The Stigma of Being an Ex-Con

By Seth Ferranti 08/02/16

From discrimination to a major lack of job opportunities, the obstacles that ex-cons have to face upon re-entering society are innumerable.

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The Stigma of Being an Ex-Con

When you’re doing time in our nation's penitentiaries, having some type of hope is paramount for your sanity. But even when out of prison and doing the right thing, an ex-con can be a target. To law enforcement, an ex-offender out in the world is considered “the usual suspect” or “the one with the record.” This blemish on their record of life can obstruct forward motion, holding an ex-prisoner back from opportunities, even after they served their debt to society.

Rodney White is a 51-year-old ex-felon. He got out on February 21, 2007 after serving fifteen and a half years in federal prison for conspiracy to distribute cocaine, crack and heroin. The Richmond, Virginia native spent three months in a halfway house and three months under house arrest to complete his sentence. Once he was out, he got a bachelor's degree in Liberal Arts and Paralegal Studies from the University of Richmond and a master's in Adult Education from North Carolina Agricultural and Technical State University. He has completely turned his life around, but the stigma of being an ex-con is still there. 

“It’s not until I think about at least three jobs that I know I was refused—and two that I know I was refused an interview for—because I have a criminal record, that I become frustrated and motivated to create change,” Rodney tells The Fix. “This is important to me because various states automatically give ex-offenders/returning citizens their rights back, while in other states like Virginia, a returning citizen must go through a special process. It’s such an obstacle that if I moved back to Virginia today, I wouldn’t be able to automatically vote even though I’ve voted in elections in North Carolina. I’d have to ask the governor of Virginia to restore my rights.”

The obstacles that ex-cons have to face when they return to society are innumerable. From discrimination to employment, credit and housing problems to law enforcement profiling, it's definitely an uphill battle. As President Obama slowly overhauls the criminal justice system, trying to make it easier for ex-cons to reintegrate, the plight and stigma of the ex-offender is being recognized—but is recognition enough?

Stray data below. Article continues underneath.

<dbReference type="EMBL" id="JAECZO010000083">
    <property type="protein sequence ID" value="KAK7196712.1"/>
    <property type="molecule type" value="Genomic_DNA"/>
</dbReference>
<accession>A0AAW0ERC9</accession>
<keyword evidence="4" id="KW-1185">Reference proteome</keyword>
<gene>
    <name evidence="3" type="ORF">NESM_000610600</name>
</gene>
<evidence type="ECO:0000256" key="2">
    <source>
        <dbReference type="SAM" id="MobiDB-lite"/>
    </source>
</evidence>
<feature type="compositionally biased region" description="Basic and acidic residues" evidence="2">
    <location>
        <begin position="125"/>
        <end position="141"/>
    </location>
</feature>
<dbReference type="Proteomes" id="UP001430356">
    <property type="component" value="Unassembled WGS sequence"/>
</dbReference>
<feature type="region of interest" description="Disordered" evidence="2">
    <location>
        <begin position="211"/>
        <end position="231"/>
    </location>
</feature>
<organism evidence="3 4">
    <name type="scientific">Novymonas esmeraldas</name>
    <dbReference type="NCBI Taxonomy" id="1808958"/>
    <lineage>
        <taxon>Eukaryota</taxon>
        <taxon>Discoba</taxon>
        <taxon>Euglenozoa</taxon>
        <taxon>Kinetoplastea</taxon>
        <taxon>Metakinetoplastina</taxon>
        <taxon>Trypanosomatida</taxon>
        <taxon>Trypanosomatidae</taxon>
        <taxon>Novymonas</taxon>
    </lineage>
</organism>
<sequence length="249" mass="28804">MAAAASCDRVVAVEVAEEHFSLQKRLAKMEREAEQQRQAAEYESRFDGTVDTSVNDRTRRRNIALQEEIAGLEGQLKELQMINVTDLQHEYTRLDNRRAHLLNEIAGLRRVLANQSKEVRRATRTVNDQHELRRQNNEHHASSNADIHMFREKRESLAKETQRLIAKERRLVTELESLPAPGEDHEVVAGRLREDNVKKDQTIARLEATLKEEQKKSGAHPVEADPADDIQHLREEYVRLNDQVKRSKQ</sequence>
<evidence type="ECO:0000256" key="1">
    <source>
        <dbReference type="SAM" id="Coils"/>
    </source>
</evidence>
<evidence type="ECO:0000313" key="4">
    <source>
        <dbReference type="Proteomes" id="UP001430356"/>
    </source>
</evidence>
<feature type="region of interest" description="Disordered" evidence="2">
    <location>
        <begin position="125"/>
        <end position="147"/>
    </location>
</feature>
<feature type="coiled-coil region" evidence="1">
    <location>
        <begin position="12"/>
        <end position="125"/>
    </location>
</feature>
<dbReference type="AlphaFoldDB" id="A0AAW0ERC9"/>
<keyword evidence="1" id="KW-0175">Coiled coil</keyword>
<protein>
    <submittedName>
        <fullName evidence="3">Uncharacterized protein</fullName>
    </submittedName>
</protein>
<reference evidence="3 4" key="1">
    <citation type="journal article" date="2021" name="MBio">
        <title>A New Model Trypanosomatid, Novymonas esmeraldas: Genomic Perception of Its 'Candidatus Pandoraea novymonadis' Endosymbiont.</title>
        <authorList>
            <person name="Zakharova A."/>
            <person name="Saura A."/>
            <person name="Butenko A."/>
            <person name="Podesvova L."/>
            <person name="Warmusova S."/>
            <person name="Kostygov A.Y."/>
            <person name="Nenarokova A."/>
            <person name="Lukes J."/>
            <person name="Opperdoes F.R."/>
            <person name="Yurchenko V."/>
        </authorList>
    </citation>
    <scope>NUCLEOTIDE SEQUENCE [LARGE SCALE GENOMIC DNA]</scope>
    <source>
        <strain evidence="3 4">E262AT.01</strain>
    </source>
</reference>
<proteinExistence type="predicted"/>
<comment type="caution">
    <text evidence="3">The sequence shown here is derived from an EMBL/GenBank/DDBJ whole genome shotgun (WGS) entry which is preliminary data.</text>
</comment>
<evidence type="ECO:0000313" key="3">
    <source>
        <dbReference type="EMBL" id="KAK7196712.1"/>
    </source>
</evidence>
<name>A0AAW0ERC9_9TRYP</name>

“The ‘ban the box' movement is great,” Rodney tells The Fix. “But I will not be happy until I see that private companies are hiring returning citizens and all drug offenders can get Pell Grants again. Correcting the reentry problem in America will de-stigmatize returning citizens and make the process easier. We hold 5% of the world’s population, but 25% of the prisoners, with 2.2 million people behind bars. We are not coping well right now because many of the people locked up in the '90s are starting to come home in record numbers.”

The Department of Justice announced in the spring that it won’t be referring to returning citizens as “felons” or “convicts” anymore because the “disparaging labels” exist as a “psychological barrier to reintegration.” Recognizing that the negative labels attached to people—be it ex-con or ex-addict—can lead to recidivism and perpetuate a cycle of crime is the first step in welcoming returning citizens home. When a prisoner serves time in the penitentiary for breaking the law, he shouldn’t still be punished after his sentence is completed. With hundreds of thousands of drug war prisoners coming home every year, a little forgiveness is in order.

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After landing on the US Marshals Top-15 Most Wanted list and being sentenced to a 25 year sentence in federal prison for a first-time, nonviolent LSD offense, Seth built a writing and journalism career from his cell block. His raw portrayals of prison life and crack era gangsters graced the pages of Don DivaHoopshype and VICE. From prison he established Gorilla Convict, a true-crime publisher and website that documents the stories that the mainstream media can’t get with books like Prison Stories and Street Legends. His story has been covered by The Washington PostThe Washington Times, and Rolling Stone.

Since his release in 2015 he’s worked hard to launch GR1ND Studios, where true crime and comics clash. GR1ND Studios is bringing variety to the comic shelf by way of the American underground. These groundbreaking graphic novels tell the true story of prohibition-era mobsters, inner-city drug lords, and suburban drug dealers. Seth is currently working out of St. Louis, Missouri, writing for The FixVICEOZY, Daily Beast, and Penthouse and moving into the world of film. Check out his first short, Easter Bunny Assassin at sethferranti.com. You can find Seth on Linkedin or follow him on Twitter.

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